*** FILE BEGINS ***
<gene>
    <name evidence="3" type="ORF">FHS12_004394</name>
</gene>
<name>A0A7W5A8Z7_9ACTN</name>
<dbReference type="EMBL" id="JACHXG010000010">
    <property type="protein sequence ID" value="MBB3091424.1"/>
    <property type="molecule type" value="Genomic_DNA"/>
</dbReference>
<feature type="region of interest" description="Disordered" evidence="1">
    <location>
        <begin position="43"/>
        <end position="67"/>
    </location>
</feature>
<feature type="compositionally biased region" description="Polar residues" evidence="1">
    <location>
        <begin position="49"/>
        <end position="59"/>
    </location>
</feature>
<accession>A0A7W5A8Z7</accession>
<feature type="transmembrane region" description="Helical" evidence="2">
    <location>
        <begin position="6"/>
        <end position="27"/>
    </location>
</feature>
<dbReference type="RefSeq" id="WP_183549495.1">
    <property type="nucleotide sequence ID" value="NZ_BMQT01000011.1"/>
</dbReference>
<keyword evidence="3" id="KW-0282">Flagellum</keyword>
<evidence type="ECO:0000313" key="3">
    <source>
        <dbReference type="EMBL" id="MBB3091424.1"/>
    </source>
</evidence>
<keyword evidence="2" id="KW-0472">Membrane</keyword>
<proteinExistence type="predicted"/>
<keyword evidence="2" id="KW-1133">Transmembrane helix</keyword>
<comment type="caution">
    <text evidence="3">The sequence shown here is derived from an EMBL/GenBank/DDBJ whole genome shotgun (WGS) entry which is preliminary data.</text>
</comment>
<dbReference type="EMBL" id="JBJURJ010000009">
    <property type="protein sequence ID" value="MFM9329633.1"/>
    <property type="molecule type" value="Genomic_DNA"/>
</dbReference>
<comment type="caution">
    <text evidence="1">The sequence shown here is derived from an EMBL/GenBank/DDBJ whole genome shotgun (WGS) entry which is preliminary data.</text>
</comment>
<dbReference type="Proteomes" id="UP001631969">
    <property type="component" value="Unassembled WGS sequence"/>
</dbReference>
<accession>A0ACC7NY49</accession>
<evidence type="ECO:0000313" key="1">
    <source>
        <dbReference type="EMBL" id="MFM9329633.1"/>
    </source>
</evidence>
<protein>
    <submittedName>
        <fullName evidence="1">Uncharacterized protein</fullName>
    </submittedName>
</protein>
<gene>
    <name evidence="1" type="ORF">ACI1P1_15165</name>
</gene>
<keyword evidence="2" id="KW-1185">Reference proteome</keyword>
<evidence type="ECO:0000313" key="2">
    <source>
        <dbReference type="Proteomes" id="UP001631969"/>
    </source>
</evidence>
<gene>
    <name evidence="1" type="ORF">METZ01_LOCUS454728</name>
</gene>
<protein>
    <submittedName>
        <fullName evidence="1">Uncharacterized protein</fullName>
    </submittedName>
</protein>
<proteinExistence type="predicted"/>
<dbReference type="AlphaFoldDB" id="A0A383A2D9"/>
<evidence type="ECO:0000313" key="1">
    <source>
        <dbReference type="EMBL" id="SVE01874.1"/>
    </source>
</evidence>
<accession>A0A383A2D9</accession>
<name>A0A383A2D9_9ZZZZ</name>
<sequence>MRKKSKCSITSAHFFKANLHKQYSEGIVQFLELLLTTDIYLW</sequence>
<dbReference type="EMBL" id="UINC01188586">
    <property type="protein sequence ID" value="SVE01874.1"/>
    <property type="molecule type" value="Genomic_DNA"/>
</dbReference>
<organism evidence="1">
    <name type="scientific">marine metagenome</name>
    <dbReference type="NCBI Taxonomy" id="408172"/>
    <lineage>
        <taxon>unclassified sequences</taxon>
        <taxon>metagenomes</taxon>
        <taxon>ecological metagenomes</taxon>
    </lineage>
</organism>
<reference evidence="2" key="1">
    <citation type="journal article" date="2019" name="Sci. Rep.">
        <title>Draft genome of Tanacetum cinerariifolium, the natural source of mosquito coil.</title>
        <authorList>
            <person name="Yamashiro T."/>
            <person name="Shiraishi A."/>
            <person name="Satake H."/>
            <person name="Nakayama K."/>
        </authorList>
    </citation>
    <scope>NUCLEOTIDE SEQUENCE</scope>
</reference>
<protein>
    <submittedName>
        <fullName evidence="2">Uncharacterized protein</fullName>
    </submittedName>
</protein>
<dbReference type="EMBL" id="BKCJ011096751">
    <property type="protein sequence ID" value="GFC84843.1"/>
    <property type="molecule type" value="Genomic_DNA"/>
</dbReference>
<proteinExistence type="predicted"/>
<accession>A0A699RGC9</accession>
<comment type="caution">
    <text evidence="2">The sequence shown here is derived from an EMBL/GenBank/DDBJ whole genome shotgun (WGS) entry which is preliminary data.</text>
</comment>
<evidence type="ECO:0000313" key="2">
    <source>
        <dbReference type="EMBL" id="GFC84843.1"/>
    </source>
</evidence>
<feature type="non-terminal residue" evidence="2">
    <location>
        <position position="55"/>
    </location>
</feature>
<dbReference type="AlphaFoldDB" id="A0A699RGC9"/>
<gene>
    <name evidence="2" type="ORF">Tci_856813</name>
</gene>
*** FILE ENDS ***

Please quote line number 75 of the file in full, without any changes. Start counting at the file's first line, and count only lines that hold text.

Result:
</gene>